Saturday, March 21, 2015

Review: Devilspit - Grim, Hateful, and Drunk


Caligari Records is on a tear. Let's be honest, no matter how much we love a certain record label there are to be some guaranteed duds within their slate of releases. Or to be more fair, releases that don't suit a particular listener's palate 100%. With Caligari, you have a contradiction to that general rule.

I try to grab each of their releases, because it mostly goes without much thought that I will love what they put out. Past gems have been Fuoco Fatuo, Skelethal, Bland Vargr, Ritual Decay (which I sadly missed until it was well sold out) and a slew of Heavydeath demos. But really, they're all infinitely listenable. Add Devilspit to that list, my friends.

Formed in Brittany, France in 2013, Devilspit is the brainchild of Körpserizer who released a 2014 demo on Impious Desecration Records. While the demo supplied a fresh 10 tracks of d-beat driven crusty punk-infused black metal, Grim, Hateful, and Drunk sees that album and then raises it considerably.

This album doesn't fit within the bounds of any one genre, honestly, and it'd be tough going to pigeonhole it even for the sake of simplicity. Influences carve a huge swath of artists and albums, from the blackened punk of Darkthrone's Too Old, Too Cold with equal doses of early Hüsker Dü and Joy Division, bookended surreptitiously by early era Bathory and Crass. It's pretty all over the map, but damn it works so well!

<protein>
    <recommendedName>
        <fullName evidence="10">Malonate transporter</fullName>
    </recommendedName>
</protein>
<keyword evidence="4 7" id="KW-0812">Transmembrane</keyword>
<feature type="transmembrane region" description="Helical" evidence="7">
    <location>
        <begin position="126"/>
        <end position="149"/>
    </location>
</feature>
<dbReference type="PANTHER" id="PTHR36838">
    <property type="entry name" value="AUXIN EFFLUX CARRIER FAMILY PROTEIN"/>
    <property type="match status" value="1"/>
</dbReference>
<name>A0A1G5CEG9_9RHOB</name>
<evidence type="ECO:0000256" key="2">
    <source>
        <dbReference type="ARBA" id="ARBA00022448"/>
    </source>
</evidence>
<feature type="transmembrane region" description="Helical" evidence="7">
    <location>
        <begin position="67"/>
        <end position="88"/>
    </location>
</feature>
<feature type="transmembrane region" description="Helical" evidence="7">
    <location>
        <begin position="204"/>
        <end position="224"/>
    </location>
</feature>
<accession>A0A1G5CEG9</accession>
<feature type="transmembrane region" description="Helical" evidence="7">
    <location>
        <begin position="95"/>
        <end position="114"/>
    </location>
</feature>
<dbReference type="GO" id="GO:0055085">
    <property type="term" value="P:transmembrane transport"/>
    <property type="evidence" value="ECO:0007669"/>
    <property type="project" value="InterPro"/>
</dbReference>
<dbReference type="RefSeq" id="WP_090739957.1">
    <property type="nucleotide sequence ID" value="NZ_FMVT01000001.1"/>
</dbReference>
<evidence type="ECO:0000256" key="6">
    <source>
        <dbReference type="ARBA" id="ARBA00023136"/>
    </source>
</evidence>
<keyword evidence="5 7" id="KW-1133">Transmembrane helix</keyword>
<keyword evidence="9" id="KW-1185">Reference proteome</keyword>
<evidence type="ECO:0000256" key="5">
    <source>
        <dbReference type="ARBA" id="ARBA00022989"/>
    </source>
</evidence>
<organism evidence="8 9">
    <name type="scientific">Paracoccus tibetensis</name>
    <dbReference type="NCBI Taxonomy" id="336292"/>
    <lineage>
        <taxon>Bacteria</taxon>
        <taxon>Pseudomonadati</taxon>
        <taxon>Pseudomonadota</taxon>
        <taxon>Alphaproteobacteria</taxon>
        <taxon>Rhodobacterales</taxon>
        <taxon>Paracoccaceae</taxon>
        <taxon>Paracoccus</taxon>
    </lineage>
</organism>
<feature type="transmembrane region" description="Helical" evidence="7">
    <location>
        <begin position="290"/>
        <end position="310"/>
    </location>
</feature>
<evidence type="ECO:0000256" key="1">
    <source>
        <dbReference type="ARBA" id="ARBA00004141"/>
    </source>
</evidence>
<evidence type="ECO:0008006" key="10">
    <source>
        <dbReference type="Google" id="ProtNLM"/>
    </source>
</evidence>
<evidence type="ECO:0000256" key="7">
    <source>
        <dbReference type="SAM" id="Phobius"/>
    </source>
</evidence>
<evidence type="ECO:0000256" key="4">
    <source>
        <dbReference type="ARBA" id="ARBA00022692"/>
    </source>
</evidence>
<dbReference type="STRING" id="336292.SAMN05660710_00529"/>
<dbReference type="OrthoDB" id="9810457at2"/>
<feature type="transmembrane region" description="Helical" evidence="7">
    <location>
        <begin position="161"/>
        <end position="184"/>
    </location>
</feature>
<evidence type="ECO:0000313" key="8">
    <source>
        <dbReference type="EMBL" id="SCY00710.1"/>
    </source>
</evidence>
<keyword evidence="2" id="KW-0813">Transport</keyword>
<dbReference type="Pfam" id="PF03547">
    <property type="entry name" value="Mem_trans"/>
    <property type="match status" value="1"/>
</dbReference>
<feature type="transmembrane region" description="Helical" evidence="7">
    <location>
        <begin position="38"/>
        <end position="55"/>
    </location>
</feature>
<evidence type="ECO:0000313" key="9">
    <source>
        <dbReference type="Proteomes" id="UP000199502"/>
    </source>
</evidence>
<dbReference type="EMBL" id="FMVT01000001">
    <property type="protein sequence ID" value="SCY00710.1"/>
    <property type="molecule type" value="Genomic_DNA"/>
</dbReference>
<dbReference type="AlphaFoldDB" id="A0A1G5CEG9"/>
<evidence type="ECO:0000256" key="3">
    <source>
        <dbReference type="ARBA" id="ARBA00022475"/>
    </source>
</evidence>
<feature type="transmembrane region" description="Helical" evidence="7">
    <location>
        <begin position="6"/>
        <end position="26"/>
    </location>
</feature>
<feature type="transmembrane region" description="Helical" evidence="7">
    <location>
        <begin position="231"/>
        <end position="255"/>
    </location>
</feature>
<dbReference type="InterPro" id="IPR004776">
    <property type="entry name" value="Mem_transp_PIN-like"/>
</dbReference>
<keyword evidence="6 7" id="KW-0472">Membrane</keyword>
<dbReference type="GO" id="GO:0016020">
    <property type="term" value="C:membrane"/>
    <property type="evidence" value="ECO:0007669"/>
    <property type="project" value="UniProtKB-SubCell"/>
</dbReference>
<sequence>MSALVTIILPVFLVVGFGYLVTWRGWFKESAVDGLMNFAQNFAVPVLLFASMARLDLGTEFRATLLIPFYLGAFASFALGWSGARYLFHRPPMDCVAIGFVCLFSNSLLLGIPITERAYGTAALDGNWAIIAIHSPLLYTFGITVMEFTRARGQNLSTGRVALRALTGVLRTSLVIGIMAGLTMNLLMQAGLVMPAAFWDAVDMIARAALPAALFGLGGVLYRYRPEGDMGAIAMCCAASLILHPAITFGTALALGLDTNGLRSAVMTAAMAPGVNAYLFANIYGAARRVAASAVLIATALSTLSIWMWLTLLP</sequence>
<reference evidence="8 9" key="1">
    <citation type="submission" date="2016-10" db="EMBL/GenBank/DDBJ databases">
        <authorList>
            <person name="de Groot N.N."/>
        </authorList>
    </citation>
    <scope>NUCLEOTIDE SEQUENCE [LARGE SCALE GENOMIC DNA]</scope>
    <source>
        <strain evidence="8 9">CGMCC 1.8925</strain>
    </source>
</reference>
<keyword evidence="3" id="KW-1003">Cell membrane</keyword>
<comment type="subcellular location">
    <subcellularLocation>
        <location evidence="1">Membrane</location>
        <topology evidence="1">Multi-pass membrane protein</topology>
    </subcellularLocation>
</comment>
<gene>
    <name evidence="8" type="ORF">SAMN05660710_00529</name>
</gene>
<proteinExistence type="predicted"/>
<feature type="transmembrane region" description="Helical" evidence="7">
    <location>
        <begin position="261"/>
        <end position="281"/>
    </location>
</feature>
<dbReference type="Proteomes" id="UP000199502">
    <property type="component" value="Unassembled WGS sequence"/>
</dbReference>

The guitar work is a masterfully blended staccato driven tremolo picked flurry of dissonant melodies and buzzsawing distortion. Real craft was put into the transitions within each track here and while there's a heavy set of melody, it's still metal as all fuck. Picked furiously and wildly, you can hear the blood hit the frets on his guitar's neck.

The bass playing is a real highlight, as well. Thunderously low and meaty, it doesn't simply drive the music along with the percussion so much as stomp along in deviantly down-tuned fashion. Other black metal artists ought to take note, this is a new benchmark as far as I'm concerned, and should be heeded as such.

And those drums... goddamn that battery is a treat. Whoever mic'ed the drum set knew what they were doing. Each tom and bass drum hit measured and insanely chunky, and the snare sounds nigh fucking perfect. Rather than assault with the abrasive cacophony of spastic hi-hats and cymbals, they're separated in the mix as well, perfectly nuanced and individual. Put it all together and it just slams.

Körpserizer's vocals are another treasure here. Snarling and spat out venomously one moment and then soaring with reverb drenched delay the next. His lyrics are greatly discernable with a cadence and depth that makes following along easy, especially if you're reading the printed j-card. While there are countless singers you'd like to try comparing them to, they are absolutely unique within this genre.